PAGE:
World Monitor Mag, Industrial Overview WM_November_2018_WEB_Version - Page 79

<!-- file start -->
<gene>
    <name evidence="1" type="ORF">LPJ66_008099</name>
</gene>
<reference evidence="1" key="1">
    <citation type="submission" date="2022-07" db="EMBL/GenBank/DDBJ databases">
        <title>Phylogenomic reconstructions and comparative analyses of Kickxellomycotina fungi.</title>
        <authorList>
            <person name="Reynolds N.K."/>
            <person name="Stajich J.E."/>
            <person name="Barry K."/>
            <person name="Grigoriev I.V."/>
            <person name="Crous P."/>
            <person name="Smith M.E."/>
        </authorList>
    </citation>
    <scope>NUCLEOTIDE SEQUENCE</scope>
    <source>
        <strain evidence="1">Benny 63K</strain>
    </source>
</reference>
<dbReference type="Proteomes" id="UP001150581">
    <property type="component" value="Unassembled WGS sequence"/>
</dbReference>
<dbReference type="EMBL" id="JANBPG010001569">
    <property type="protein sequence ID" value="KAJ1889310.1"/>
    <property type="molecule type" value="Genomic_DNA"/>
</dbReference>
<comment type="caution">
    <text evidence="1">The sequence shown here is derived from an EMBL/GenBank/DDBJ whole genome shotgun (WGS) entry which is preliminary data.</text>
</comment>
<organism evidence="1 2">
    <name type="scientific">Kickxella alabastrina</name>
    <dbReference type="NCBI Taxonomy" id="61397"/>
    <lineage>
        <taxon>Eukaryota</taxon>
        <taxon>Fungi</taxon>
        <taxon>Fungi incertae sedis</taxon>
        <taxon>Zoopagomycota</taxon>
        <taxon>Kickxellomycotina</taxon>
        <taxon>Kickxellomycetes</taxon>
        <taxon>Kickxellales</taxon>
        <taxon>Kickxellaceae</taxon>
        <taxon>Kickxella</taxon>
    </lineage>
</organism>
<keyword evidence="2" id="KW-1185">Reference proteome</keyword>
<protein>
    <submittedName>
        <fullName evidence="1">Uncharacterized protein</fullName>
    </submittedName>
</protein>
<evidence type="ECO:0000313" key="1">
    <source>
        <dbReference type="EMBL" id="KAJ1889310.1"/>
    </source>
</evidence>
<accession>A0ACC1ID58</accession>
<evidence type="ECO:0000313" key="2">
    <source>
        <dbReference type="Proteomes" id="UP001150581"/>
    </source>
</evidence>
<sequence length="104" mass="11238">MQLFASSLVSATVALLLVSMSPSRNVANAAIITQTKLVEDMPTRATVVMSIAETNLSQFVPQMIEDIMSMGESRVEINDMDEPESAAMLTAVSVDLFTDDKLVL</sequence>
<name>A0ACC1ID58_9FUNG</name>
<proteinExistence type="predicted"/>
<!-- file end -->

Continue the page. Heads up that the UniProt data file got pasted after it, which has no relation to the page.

additional content Only one person typically feels neurologically rewarded by the PM exercise. It’s not the high performer, but the senior executive who oversees the ranking system. The feelings of status, certainty, and autonomy that occur when one is presiding over a forced ranking system are intrinsically rewarding. Even the act of categorizing information into groups, according to one study, activates the reward center of the brain. That’s why part of the education effort must include senior executives, who may not see the problem because the PM process reinforces their own cognitive reward while diminishing rewards for everyone else. RethinkingEvaluation An increasing number of organizations have been listening to their employees’ complaints and taking a more sophisticated approach to performance management. They are replacing year-end appraisals and ratings with in-depth conversations, often drawing on the myriad data points now available about employee and company performance, such as sales information, organizational climate survey results, and employee engagement data. A few firms have begun to experimentally shift away from the conventional PM approach. The companies that have joined this trend, either in pilots or full rollout, include Adobe, Cargill, ConAgra, Gap, Intel, Juniper Networks, Medtronic, and Sears. One noteworthy example is Microsoft, which revamped its entire approach in 2013. It now focuses evaluation on results that people deliver together, leveraging and contributing to one another, emphasizing continual learning and growth. The company completely retired traditional PM tactics, including ratings, distributions, and annual reviews. How do these organizations transform their destructive performance ranking practices into a system that can develop talent consistently and pay people fairly? They do it by not throwing out the old approach entirely. In the CEB study, goal setting was shown to increase performance by 36 percent. Even feedback, which is often destructive to learning, can be designed in a productive way (see “The Problem with Feedback” ). The structure of bonuses and the calculation of salary can also be improved. As firms make the courageous transition to a no-rating system, they tend to choose one of two options. The first is highly structured types of conversations regarding employee performance. The HR department might lay out five or six topics to discuss in an annual review, such as career growth, contribution, collaboration, or innovation. The companies also provide guidance on how to talk about each topic. The second option is a guided conversation. Instead of topics, the company provides a general framework (and often some training for managers). The conversation focuses on the goals people set for themselves and how they are progressing toward those goals, along with their contribution, past and present, to the company. In either a structured or a guided conversation, one key element is to prime people—both the employee and the boss—to induce a growth mind- set. This improves how people listen supported by EUROBAK 77